If you aren't buried under a ridiculous, attention-getting headstone, did you even live?

F.H. Stafford understood the assignment of life so well that 132 years after his death, his final resting place still stands out. A humble marker simply wouldn't do for the Fall River mill owner who died in 1891. Instead, he took the mill with him.

On a hill overlooking the city where cotton mills were plentiful in Stafford's day, you'll find a miniature replica of one such mill. It's among the most interesting sights in sprawling Oak Grove Cemetery, right up there with Lizzie Borden's grave.

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It's proof, as the Friends of Oak Grove Cemetery note, that sometimes you can take it with you.

Phil Devitt/Townsquare Media
Phil Devitt/Townsquare Media

Foster H. Stafford was the first president of the Stafford Mills complex starting in the 1870s when Fall River was a textile powerhouse. While many of the city's former mills are long gone, Stafford's buildings remain prominent fixtures at the intersection of Pleasant, County and Quarry streets, across from Flint Village Plaza.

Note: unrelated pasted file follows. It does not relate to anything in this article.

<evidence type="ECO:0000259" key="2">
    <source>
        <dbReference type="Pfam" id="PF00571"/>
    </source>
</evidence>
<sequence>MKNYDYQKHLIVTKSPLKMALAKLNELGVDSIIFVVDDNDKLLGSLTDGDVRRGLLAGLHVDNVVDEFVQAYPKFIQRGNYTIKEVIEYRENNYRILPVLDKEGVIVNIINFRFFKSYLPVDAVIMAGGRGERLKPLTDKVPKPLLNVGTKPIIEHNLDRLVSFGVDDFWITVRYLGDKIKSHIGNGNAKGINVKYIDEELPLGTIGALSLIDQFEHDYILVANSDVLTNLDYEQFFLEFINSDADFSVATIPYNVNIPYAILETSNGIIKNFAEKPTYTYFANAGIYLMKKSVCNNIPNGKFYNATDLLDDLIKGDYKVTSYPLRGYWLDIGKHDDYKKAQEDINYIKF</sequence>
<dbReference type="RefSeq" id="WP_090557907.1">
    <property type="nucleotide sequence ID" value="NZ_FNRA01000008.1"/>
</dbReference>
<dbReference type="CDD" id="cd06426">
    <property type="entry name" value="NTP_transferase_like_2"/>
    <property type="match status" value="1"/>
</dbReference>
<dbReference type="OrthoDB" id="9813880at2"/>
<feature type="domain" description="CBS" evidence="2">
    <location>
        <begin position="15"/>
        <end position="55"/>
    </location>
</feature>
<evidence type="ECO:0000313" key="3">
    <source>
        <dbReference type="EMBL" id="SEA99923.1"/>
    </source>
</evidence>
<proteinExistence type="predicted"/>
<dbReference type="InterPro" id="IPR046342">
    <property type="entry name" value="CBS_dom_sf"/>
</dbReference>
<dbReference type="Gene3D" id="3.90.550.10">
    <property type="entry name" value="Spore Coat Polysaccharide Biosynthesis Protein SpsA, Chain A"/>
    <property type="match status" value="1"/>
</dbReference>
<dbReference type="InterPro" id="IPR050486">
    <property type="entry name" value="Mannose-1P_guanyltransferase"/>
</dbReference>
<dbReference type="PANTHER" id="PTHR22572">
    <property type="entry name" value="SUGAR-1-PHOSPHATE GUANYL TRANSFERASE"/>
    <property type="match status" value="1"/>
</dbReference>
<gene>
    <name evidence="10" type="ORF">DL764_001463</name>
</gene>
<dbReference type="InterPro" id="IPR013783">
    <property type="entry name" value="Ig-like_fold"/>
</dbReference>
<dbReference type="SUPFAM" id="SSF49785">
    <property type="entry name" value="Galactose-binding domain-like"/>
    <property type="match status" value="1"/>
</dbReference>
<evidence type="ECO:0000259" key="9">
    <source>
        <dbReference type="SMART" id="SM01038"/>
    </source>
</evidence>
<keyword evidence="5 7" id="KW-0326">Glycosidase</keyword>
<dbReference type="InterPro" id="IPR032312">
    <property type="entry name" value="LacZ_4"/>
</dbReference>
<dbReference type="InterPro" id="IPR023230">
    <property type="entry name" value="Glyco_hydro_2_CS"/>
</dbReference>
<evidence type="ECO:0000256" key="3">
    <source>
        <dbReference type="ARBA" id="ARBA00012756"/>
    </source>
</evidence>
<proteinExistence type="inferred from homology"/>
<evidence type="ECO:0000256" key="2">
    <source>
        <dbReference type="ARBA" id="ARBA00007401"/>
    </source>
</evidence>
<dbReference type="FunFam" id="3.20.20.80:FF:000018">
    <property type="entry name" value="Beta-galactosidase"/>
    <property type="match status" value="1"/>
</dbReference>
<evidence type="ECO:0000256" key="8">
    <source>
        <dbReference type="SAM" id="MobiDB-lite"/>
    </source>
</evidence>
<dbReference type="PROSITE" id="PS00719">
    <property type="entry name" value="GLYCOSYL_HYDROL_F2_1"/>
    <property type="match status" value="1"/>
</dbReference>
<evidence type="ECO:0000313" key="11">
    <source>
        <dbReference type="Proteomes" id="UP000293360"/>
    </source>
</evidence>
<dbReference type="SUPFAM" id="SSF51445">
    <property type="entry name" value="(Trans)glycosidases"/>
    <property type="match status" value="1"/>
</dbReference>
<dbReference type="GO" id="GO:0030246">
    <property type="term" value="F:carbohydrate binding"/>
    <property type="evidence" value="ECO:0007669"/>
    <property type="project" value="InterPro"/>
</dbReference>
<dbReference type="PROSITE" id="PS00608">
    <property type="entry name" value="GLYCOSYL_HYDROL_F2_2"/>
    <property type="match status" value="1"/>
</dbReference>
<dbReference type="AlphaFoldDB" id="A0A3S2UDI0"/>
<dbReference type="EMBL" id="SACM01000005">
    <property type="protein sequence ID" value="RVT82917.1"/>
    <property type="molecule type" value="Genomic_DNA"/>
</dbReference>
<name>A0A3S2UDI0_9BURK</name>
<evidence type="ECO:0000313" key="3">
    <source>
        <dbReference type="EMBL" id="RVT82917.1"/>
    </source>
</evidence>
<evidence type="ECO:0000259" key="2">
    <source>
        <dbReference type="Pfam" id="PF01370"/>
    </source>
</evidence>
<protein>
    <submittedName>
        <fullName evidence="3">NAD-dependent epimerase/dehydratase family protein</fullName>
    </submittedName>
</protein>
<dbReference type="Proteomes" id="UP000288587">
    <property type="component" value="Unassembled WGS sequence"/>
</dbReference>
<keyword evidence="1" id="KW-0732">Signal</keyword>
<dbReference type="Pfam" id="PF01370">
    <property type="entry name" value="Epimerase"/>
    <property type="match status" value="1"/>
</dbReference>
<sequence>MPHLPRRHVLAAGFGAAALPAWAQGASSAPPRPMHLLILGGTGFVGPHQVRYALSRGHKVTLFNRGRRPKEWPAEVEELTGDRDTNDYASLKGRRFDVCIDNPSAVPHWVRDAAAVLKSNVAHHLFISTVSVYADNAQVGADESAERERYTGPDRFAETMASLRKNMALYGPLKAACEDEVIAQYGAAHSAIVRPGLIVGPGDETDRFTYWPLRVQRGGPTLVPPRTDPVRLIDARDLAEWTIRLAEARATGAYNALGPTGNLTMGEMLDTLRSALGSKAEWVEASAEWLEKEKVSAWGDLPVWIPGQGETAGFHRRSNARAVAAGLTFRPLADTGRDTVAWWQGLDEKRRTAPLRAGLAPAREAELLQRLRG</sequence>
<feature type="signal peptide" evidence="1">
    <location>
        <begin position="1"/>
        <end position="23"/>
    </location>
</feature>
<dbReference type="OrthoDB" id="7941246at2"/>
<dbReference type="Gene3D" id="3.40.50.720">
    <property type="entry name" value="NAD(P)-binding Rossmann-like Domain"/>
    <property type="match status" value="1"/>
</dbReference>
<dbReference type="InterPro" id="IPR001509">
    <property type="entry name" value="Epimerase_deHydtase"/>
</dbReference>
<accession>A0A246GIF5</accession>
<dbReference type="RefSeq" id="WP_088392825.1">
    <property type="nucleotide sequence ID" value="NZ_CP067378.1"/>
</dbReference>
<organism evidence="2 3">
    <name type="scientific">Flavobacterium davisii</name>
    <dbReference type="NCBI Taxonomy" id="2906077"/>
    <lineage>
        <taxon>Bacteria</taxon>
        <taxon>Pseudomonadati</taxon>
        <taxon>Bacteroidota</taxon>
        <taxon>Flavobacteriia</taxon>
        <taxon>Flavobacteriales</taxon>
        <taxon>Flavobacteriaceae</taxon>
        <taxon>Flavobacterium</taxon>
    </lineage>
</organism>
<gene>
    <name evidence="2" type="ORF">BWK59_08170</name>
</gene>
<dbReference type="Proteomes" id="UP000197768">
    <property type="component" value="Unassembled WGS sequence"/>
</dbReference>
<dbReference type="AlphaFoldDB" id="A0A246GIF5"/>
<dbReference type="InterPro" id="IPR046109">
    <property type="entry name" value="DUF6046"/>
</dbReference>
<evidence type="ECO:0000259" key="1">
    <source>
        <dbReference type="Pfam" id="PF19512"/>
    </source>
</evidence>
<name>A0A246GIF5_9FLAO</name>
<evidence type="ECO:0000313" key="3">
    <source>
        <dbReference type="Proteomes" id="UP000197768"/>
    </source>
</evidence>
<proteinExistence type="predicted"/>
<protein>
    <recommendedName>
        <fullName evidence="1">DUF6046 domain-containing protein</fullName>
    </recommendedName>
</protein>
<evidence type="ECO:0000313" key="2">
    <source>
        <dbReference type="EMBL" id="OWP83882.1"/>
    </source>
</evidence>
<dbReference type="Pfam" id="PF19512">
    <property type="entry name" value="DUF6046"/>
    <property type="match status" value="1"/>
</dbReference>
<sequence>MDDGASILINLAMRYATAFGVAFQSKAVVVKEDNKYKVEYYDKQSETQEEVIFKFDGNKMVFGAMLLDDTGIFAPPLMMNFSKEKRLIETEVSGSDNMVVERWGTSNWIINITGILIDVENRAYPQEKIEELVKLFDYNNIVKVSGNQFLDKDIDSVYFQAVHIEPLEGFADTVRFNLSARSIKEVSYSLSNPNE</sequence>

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Stafford's monument bears a striking resemblance to the repurposed buildings thousands drive by daily, down to the windows, doorways and roof. It's a remarkable statement about a city leader beyond his name, and birth and death dates.

Stafford must have been proud of his prominent role in the city. "It was the wish of Mr. Stafford to erect this lasting tribute to his life’s work," the Friends of Oak Grove Cemetery said.

Phil Devitt/Townsquare Media
Phil Devitt/Townsquare Media

The monument was so unusual that it attracted the attention of the New York Times. In 1897, the paper shared this headline:


A Miniature Mill Over the Grave of F.H. Stafford, Who Was a Mill Owner

Established in 1855, Oak Grove is where some of the most noteworthy people in Fall River history are buried. Many visit to see Lizzie Borden's grave and those of the two people she was accused of killing with a hatchet, her father and stepmother. That family plot is so popular that the cemetery offers directions to it via white arrows on the ground.

The cemetery, with entrances off of Prospect Street and Oak Grove Avenue, is still active with new burials.

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UPDATE: Maplecroft's new owners moved in on July 19, 2022 – Lizzie Borden's 162nd birthday. This is now a private residence, please do not trespass on their property.

While the house where Lizzie Borden's father and stepmother were brutally murdered on August 4, 1892 may have recently been purchased, the home where she moved after being acquitted for those same murders is on the market for anyone looking to own a piece of Fall River history.

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